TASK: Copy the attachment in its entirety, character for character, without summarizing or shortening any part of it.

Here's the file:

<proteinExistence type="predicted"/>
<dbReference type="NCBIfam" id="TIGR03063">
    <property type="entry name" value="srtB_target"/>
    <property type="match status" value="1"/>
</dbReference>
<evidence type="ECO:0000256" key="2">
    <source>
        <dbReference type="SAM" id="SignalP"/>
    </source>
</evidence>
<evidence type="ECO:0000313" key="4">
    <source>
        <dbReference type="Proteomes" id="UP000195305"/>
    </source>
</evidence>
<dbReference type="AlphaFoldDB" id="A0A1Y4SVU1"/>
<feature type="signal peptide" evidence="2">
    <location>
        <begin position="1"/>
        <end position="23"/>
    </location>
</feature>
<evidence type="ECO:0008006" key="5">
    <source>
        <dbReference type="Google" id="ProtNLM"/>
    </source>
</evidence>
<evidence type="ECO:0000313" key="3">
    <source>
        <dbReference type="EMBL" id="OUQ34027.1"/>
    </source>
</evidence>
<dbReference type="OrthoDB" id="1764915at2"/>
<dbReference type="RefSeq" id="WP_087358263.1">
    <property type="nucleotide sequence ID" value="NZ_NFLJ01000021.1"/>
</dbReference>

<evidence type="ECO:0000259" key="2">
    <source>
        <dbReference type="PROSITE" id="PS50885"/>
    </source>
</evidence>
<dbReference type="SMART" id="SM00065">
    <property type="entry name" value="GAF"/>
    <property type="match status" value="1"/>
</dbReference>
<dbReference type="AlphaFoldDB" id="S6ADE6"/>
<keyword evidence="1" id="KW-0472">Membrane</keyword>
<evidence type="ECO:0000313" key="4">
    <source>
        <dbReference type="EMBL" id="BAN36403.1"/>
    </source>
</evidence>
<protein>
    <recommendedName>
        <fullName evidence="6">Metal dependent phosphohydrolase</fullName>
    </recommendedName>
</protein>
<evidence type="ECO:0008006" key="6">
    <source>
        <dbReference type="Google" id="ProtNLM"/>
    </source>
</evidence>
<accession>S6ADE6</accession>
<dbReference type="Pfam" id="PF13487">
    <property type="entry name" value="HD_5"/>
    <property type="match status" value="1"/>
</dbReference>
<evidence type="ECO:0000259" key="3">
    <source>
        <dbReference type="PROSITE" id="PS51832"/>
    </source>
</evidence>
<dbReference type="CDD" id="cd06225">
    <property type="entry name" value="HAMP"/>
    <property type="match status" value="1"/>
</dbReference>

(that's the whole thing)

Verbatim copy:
<proteinExistence type="predicted"/>
<dbReference type="NCBIfam" id="TIGR03063">
    <property type="entry name" value="srtB_target"/>
    <property type="match status" value="1"/>
</dbReference>
<evidence type="ECO:0000256" key="2">
    <source>
        <dbReference type="SAM" id="SignalP"/>
    </source>
</evidence>
<evidence type="ECO:0000313" key="4">
    <source>
        <dbReference type="Proteomes" id="UP000195305"/>
    </source>
</evidence>
<dbReference type="AlphaFoldDB" id="A0A1Y4SVU1"/>
<feature type="signal peptide" evidence="2">
    <location>
        <begin position="1"/>
        <end position="23"/>
    </location>
</feature>
<evidence type="ECO:0008006" key="5">
    <source>
        <dbReference type="Google" id="ProtNLM"/>
    </source>
</evidence>
<evidence type="ECO:0000313" key="3">
    <source>
        <dbReference type="EMBL" id="OUQ34027.1"/>
    </source>
</evidence>
<dbReference type="OrthoDB" id="1764915at2"/>
<dbReference type="RefSeq" id="WP_087358263.1">
    <property type="nucleotide sequence ID" value="NZ_NFLJ01000021.1"/>
</dbReference>

<evidence type="ECO:0000259" key="2">
    <source>
        <dbReference type="PROSITE" id="PS50885"/>
    </source>
</evidence>
<dbReference type="SMART" id="SM00065">
    <property type="entry name" value="GAF"/>
    <property type="match status" value="1"/>
</dbReference>
<dbReference type="AlphaFoldDB" id="S6ADE6"/>
<keyword evidence="1" id="KW-0472">Membrane</keyword>
<evidence type="ECO:0000313" key="4">
    <source>
        <dbReference type="EMBL" id="BAN36403.1"/>
    </source>
</evidence>
<protein>
    <recommendedName>
        <fullName evidence="6">Metal dependent phosphohydrolase</fullName>
    </recommendedName>
</protein>
<evidence type="ECO:0008006" key="6">
    <source>
        <dbReference type="Google" id="ProtNLM"/>
    </source>
</evidence>
<accession>S6ADE6</accession>
<dbReference type="Pfam" id="PF13487">
    <property type="entry name" value="HD_5"/>
    <property type="match status" value="1"/>
</dbReference>
<evidence type="ECO:0000259" key="3">
    <source>
        <dbReference type="PROSITE" id="PS51832"/>
    </source>
</evidence>
<dbReference type="CDD" id="cd06225">
    <property type="entry name" value="HAMP"/>
    <property type="match status" value="1"/>
</dbReference>